b) Beta collapse: Units with high leakages will show breakdown voltage as per below

Beta collapse on curve tracer

c) Short: CE, CB, EB short. In case of EB short, VCEO=VCBO. For CE short, BVCEO=0

Short device graph on curve tracer

d) Good unit: Unit which satisfies all the parameters

71 | P a g e
Good device graph on curve tracer



ICE: 000pA~ 0.2%+3pA

VCE: 1.00V~999V 3pA 10mV
9.99Ma 0.4%+10mA

ICB: 000pA~ 0.2%+3pA

VCB: 1.00V~999V 3pA 10mV
9.99mA 0.4%+10mA

IEB: 000pA~ 0.2%+3pA

VCE: 1.00V~999V 3pA 10mV
9.99mA 0.4%+10mA

Leakage ICEX: 000pA~ 0.2%+3pA 3pA 10mV

VCE: 1.00V~999V
current 9.99mA 0.4%+10mA 1mV

HILCE : 0.4%+1nA
VCE : 1.00~20.0V 1nA 10mV
000pA~20.0A 0.2%+10mV

HILCB : 0.4%+1nA
VCB : 1.00~20.0V 1nA 10mV
000pA~20.0A 0.2%+10mV

HILEB : 0.4%+1nA
VEB : 1.00~20.0V 1nA 10mV
000pA~20.0A 3.0%+10mV

Breakdown BVCE : IC : 0.4%+10mA 10mV 1nA

Voltage 0.00V~999V 100nA~500mAVmax 0.4%+1nA

72 | P a g e
: 0.00V~999V

BVCB : IC : 100nA~500mA 0.4%+10mA

10mV 1nA
0.00V~999V Vmax : 0.00V~999V 0.4%+1nA

BVEB : 0.00V- IC : 100nA~500mA 0.4%+10mA

10mV 1nA
999V Vmax : 0.00V~999V 0.4%+1nA

IC : 100nA~500mA 0.4%+1nA
BVCEX : 10mV 1nA
Vx :+/-100mV~+/- 0.4%+10mA
0.00V~999V 1mV
20.0V 0.5% +1mV

VCE : 1.00~20.0V 3pA 10mV
IB : 000pA~20.0A 0.2%+10mA
IC : 100nA~20.0A 1nA
0.4% +1nA

HFE : 10-12~999K VCE : 1.00~20.0V 0.2%+10mV 10-12 10mV

DC Gain
(IB:000pA~20.0A) IC : 100nA~20.0A 0.4%+1nA 1nA

RHFE : 10-12~999K
VCE : 1.00~20.0V 3%+10mV 10-12 10mV
(IB :
IC : 100nA~20.0A 0.4%+1nA 1nA

VCESAT : 000mV IC : 100nA ~ 20.0A
0.4%+1nA 1mV 1nA 1nA
~ 20.0V IB : 100nA ~ 20.0A
0.4% +1nA

Saturation VBESAT : IC : 100nA ~ 20.0A
0.4%+1nA 1mV 1nA 1nA
Voltage 000mV~ 20.0V IB : 100nA ~ 20.0A
0.4% +1nA

RVSAT : 000mV~ IC : 100nA ~ 20.0A
0.4%+1nA 1mV 1nA 1nA
20.0V IB : 100nA ~ 20.0A
0.4% +1nA

73 | P a g e

Special test items are the items that have zero test title, i.e. only CPU time is incurred. If any of the
referenced test is not yet tested, the system would automatically test it first.

The special test items are:

(1)CONT: the contact checks the Kelvin contacts on the device. The result is either pass or fail.
For example:


(2)SAME: The same test compares the specified test with the limit. This reduces testing time.
For example:

T2 VCESAT >19.0mV Ic=2.0mA Ib=2.00mA 2.50mS

T3 SAME <21.0Mv T#=2

(3)ADD: The add test compares the sum of the results of two earlier tests with the limit. The
sum is obtained by adding the result of the first test with the second test, i.e. result= T#a +
For example:

T5 ADD <100 T#a=3 T#b=4

(4)MULTI: The multiple test compares the multiplied of the results of two earlier tests with the
limit. The multiplied result is obtained by multiplying the result of the first test with the
second test, i.e. result= T#a * T#b.
For example:

T5 MULTI <100 T#a=3 T#b=4

(5)DELTA: The delta test compares the absolute difference of the results of two earlier tests
with the limit. The absolute difference is obtained by subtracting the result of the first test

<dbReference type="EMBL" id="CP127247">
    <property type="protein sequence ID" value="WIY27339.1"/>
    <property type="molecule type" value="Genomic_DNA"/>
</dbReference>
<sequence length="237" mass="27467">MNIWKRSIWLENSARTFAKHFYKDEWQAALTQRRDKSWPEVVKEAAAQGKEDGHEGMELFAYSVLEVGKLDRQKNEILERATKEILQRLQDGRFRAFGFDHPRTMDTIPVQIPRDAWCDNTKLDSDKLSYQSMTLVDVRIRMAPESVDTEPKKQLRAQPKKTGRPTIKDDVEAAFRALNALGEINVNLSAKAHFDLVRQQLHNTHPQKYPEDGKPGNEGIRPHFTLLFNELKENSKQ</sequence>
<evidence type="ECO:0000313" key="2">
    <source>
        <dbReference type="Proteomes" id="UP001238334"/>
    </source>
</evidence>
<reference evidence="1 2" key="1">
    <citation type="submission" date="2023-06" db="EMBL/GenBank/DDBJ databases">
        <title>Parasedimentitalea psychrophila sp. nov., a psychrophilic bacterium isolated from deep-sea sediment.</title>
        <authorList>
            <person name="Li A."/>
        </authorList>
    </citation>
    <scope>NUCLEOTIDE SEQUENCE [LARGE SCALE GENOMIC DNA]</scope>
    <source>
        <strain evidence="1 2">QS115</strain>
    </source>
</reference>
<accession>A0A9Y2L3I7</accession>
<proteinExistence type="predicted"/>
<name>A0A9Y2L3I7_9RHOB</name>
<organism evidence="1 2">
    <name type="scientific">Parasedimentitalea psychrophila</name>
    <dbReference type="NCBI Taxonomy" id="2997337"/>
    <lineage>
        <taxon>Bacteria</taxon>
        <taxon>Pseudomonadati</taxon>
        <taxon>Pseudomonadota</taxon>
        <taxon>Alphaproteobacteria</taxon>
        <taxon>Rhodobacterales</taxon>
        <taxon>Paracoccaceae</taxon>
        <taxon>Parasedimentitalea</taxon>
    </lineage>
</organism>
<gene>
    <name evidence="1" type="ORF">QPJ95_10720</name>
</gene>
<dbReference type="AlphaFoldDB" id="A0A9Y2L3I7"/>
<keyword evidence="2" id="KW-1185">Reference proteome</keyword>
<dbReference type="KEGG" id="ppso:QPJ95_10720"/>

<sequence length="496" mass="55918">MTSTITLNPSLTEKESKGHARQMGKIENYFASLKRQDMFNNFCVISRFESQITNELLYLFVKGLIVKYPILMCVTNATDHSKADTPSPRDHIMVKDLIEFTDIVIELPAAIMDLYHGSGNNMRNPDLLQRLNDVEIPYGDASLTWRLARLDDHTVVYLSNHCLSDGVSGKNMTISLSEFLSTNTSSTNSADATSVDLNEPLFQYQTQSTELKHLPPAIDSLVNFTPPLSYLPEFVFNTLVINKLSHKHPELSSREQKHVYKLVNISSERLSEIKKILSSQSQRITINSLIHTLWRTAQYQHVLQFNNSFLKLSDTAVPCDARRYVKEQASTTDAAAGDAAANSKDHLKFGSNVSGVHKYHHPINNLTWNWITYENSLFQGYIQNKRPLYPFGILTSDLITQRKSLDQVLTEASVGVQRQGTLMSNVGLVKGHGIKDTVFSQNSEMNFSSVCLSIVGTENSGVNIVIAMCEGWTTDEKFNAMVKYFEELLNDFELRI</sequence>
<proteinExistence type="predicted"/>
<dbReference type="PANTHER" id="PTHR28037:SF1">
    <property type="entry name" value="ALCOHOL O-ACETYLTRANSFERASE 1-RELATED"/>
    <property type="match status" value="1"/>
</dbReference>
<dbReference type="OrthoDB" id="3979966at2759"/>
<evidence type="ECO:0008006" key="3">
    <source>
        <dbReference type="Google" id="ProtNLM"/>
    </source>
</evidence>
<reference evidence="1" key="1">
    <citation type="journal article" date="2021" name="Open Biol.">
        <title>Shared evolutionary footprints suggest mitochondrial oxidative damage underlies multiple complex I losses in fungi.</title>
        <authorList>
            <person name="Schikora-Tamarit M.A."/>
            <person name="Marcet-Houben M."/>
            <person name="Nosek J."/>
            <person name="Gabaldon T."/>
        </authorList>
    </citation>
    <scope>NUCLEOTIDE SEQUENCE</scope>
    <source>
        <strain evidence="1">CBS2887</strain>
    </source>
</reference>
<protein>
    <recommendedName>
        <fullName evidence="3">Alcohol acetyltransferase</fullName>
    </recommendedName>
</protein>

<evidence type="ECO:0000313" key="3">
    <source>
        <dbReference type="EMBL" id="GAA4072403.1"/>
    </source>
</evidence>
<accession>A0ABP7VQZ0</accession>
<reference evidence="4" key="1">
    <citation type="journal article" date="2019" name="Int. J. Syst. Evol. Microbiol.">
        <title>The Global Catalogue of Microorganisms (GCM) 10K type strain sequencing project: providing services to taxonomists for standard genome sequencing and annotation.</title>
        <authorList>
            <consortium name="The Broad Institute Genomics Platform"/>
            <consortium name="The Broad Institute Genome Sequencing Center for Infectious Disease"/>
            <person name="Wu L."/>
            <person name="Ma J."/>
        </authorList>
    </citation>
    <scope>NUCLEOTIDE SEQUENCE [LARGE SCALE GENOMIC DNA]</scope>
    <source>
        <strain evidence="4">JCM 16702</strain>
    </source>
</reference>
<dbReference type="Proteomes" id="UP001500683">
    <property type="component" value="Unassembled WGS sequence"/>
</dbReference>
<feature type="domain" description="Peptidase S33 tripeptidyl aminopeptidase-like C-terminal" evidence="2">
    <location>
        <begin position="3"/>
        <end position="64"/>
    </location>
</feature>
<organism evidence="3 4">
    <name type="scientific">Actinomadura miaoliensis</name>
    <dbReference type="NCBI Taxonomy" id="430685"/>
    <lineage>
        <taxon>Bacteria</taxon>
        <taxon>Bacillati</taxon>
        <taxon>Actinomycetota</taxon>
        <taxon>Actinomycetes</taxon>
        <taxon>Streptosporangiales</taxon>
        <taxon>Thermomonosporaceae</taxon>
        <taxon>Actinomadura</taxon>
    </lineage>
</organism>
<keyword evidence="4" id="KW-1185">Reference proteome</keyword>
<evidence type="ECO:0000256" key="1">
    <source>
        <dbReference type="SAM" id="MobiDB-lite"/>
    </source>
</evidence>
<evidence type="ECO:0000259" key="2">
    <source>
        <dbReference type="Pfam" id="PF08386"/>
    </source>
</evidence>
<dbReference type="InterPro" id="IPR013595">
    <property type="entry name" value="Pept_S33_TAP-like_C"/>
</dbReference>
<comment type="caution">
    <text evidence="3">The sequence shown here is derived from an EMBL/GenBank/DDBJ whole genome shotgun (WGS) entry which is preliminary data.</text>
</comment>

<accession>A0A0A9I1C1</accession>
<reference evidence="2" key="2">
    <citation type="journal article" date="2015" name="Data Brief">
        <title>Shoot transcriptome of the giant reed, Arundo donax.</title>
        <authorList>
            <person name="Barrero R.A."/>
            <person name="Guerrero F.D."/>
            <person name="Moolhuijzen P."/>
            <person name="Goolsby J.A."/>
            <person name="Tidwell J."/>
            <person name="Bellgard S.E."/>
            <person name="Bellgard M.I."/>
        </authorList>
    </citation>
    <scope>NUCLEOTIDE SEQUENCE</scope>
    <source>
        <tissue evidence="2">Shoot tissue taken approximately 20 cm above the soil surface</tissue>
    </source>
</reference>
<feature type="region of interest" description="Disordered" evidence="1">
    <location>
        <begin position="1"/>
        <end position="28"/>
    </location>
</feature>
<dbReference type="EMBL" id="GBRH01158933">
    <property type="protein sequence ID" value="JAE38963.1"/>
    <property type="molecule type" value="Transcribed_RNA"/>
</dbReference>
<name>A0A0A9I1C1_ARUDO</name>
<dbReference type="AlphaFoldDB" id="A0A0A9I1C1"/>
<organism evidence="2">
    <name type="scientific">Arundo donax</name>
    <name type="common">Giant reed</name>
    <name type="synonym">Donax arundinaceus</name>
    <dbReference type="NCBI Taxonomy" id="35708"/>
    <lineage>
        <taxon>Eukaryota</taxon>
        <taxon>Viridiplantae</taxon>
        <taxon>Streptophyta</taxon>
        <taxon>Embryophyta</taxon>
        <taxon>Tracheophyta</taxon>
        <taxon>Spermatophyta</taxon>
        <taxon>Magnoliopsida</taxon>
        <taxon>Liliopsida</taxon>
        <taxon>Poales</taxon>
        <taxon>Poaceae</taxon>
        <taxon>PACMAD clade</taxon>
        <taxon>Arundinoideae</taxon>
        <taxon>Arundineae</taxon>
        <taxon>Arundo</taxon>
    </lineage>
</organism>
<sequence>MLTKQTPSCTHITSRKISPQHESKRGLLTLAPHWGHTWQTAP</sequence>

74 | P a g e
with the second test, i.e. result= T#a - T#b.
For example:

T5 DELTA <100 T#a=3 T#b=4

(6)DIVID: The divide test compares the ratio of the results of two earlier tests with the limit.
The ratio is obtained by dividing the result of the first test with the second test, i.e. result=
T#a/ T#b.
For example:

T5 DIVID <100 T#a=3 T#b=4

(7)DEF: the define test defines a limit value between 001K to 999K as the result of the result. It
is normally used for mathematical operations by other special items. A constant can be
For example:

T5 DEF 1.00


The following options are available for testing:

(1)Branch option: the branch option consist of branch-on-pass and branch-on-fail, and may be
used to reducing test time by skipping certain tests based on the result of some tests to change
the execution sequence. It is applicable to TBB.
(a) When the test is passed: if the branch-on-pass option is set, then testing will branch to the
specified test skipping those tests between the current test and the specified test. If the
BOF option is set, no action will be taken.
(b) When the test is failed: if the branch-on-fail option is set, then testing will branch to the
specified test skipping those tests between the current test and the specified test. If the
BOP option is set, no action will be taken.
(2)AR-Auto range: This option provides auto ranging if the result excluding the range is not
between 099 to 998.
The auto range function works as follows:

75 | P a g e
(a) When the test result is over, the measurement is set to the next higher range and the test is
repeated. If necessary, this action is carried out a maximum of 3 times to obtain a test
result less than 999.
(b) When the test result is between 009 to 098, the measurement is set to the next lower range
and the test is repeated. If necessary, this action is carried out a maximum of 3 times to
obtain a test result less than 098.